Lake Meredith

"Who's the head of the Virginia Tech Corporate Research Center?" asked Jeremy Hart, author of the NRV Living blog. "Joe Meredith?"

I was impressed that he knew, but not surprised.  At the variety of business meetings I have attended recently, Joe Meredith, President of the Virginia Tech CRC, has been present, a committee member, or an office holder, from the Montgomery County Chamber of Commerce, to the NewVa Corridor Technology Council, to the New River Valley Economic Development Alliance.  He obviously works tirelessly to mutually connect the local business community and the Virginia Tech Corporate Research Center.

In honor of his efforts, denizens of the CRC have unofficially named a geographical landmark for him.

The pond behind the building of high-tech start-up incubator VT KnowledgeWorks has been dubbed Lake Meredith.

I was asked by Wally Newton, VP Finance of Portaqua, a Member Company of VT KnowledgeWorks, how hard I thought it would be to turn water in the pond, a.k.a. Lake Meredith, into drinking water.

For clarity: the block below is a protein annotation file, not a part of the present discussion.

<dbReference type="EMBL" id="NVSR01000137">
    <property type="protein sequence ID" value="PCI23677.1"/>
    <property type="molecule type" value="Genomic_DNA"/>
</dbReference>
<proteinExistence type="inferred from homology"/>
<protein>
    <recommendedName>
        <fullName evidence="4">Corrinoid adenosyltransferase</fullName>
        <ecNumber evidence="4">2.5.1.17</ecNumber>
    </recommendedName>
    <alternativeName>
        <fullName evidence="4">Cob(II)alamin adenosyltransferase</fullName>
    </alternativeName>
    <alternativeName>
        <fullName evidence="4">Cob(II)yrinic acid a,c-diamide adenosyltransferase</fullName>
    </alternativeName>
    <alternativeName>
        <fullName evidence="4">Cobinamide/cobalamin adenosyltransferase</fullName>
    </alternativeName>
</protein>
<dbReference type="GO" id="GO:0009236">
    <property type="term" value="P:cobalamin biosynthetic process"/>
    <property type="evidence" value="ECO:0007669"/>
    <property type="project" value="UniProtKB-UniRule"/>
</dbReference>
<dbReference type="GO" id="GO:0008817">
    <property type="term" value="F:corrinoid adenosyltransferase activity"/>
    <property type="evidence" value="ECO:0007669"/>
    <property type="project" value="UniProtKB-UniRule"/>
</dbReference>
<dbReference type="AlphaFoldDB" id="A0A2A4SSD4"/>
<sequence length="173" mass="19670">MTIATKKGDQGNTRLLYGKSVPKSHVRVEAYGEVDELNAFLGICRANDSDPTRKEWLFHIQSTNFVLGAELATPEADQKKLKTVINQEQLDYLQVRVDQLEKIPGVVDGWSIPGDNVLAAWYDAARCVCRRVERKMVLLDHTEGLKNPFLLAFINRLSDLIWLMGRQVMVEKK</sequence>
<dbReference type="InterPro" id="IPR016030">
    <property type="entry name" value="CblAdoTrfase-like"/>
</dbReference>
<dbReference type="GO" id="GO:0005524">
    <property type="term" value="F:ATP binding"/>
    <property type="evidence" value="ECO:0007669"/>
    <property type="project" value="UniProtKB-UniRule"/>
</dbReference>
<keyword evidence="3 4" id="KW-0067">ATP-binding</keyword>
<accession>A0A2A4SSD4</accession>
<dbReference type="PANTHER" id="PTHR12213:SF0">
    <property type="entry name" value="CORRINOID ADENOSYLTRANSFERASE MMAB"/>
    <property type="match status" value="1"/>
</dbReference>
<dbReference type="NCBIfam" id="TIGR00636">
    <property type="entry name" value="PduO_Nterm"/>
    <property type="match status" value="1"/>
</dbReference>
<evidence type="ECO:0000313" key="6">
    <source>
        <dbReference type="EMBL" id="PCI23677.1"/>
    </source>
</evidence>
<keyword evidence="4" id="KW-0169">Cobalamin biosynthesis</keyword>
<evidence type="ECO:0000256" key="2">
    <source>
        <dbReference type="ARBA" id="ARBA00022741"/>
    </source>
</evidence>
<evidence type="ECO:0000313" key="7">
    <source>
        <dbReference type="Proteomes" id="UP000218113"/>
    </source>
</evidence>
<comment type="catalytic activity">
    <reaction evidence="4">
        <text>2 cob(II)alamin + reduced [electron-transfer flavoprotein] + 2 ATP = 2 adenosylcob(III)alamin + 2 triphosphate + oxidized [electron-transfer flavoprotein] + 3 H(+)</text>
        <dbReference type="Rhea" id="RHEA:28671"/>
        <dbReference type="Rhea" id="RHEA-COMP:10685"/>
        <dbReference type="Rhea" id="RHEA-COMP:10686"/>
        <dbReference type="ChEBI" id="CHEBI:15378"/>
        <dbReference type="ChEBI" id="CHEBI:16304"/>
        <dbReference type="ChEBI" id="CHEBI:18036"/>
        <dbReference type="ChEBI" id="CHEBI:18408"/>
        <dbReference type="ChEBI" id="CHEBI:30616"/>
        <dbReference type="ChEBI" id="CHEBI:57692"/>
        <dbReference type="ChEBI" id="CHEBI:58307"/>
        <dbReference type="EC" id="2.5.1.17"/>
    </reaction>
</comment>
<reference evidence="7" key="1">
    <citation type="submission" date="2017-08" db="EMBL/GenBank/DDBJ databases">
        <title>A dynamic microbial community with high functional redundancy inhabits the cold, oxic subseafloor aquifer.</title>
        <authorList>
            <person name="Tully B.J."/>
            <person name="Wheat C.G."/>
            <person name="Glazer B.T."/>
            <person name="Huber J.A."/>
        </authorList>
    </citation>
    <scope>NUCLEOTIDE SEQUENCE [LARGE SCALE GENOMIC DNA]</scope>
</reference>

Portaqua makes portable water treatment systems. I looked out the window at the pleasant pond, a gazebo under construction at the water's edge, suitable for entrepreneurial dreaming.

Above the pond's bed of Virginia clay so beloved by me, the water looked harmless enough.  But I was taught by the Geoscience Faculty Emeritus at Virginia Tech!  I knew the water harbored road salt from the 460 Bypass, leavings from the nearby cattle research barns, and probably a dollop or two of fertilizer from the Turfgrass Research Center.  I would hesitate before sipping a glass of Lake Meredith on ice.

"Hard," I said.

"Piece of cake," Newton said.

Gonzalez showed me a one-second video made with his cell phone.  In it, a man clanks on a water supply pipe fed by a mountain-top spring.  He knocks sediment loose that clogs the pipe and keeps water from making it to the village five miles downhill.

At the top of the hill, Portaqua removed the pipe-clogging sludge and provided drinking water to the village below.

Yep. For Portaqua, Lake Meredith would be a piece of cake.

Statue coming soon of Joe Meredith in his characteristic pose – reaching out to shake your hand.

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